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Monitoring your baby’s movements

It’s important to always monitor your baby’s movements, because if you notice that your baby's movements have slowed down or stopped, you need to contact your midwife or maternity unit straight away using the emergency contact information given to you. Do not wait until the next day, your next appointment or after the weekend. You’ll not be wasting anyone’s time.

When will you start feeling your baby moving?

This is very exciting time and you’ll probably start to feel your baby moving in the womb between 16 and 24 weeks. Around 24 weeks you should find that your baby starts making more regular movements. They might start off as gentle swirling or fluttering movements but as your baby gets bigger, you may feel more kicks or stronger movements. You will also feel your baby move right up to and during labour.

How to tell if your baby’s movements are normal

As your baby grows and develops, you’ll find that you get used to your baby moving around and the time of day it happens and you will get to know your baby’s pattern of movements. You might find that your baby moves more in the mornings or evenings and that having a bath or drinking water might make them kick a little more. There is no set number of normal movements you should be feeling – every baby is different.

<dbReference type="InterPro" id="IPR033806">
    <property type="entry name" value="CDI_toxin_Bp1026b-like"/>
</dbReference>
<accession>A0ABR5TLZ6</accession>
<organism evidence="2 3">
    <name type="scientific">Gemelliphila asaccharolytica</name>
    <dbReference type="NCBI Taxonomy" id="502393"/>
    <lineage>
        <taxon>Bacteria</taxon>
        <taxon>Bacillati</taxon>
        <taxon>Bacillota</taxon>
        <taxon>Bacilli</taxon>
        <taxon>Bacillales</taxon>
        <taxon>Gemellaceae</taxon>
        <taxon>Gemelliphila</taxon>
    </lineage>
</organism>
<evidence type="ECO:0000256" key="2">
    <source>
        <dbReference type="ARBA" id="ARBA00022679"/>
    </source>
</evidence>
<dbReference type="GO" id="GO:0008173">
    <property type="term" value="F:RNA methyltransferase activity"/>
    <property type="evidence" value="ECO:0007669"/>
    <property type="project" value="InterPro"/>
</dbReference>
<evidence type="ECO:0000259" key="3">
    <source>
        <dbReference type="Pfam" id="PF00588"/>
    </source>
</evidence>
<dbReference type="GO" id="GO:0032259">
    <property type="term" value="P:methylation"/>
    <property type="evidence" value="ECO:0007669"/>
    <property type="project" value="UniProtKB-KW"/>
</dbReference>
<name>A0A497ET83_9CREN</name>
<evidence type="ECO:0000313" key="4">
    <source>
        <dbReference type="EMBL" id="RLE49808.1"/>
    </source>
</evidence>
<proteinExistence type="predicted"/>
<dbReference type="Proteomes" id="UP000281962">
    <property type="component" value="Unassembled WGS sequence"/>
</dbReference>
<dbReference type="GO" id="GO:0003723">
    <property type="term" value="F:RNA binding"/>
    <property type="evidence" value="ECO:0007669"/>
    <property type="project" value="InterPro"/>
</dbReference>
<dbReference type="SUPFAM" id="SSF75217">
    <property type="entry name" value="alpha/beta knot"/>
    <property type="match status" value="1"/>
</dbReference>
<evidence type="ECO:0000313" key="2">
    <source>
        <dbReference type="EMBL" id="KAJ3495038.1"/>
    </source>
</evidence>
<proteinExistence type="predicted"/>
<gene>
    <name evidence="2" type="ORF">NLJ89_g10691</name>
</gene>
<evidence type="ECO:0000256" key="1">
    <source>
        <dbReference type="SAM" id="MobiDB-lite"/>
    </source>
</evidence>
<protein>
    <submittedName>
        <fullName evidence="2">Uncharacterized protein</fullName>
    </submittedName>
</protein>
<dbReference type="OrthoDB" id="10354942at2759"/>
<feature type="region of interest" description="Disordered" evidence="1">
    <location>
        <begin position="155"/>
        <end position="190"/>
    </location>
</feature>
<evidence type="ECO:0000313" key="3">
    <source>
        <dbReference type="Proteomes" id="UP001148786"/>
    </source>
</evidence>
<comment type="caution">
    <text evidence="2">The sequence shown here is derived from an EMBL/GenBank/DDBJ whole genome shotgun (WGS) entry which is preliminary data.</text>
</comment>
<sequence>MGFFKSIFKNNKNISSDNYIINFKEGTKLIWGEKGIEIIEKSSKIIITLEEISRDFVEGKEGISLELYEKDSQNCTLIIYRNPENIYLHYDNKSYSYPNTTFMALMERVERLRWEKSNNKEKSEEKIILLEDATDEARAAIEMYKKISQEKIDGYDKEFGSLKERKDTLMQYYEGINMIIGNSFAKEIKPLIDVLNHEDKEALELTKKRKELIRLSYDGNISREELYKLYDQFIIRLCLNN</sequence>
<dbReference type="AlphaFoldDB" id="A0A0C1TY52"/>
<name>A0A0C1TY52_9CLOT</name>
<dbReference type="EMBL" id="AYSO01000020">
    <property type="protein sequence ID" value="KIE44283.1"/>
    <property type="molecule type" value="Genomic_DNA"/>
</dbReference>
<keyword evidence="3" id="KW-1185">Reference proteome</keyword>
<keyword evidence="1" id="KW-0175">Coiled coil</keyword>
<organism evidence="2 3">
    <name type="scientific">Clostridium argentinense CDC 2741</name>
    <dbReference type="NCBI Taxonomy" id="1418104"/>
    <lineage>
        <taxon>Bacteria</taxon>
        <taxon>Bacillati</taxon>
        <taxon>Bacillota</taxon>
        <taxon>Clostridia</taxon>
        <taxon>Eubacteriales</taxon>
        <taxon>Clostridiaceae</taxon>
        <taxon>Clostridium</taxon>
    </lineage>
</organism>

What should you watch out for?

If a baby is having problems they might start moving less or you might feel they aren’t moving or kicking when they usually are active. Noticing when this happens and contacting your midwife or Maternity Unit straight away using the emergency contact information given to you is really important and you shouldn’t hesitate if you have any doubts.

Frequently asked questions about reduced movement

Supporting you after a stillbirth

Stillbirth is one of the most devastating experiences any family can go through and it can take a long time to even begin to adjust to life after the death of a baby. However, you’re not alone and there are a wide range of support groups and health professionals that can help and support you during this very difficult time.

If you’ve experienced stillbirth, find out more about the help and support available to you. More information can also be found at Ready Steady Baby.

This article was created as part of 

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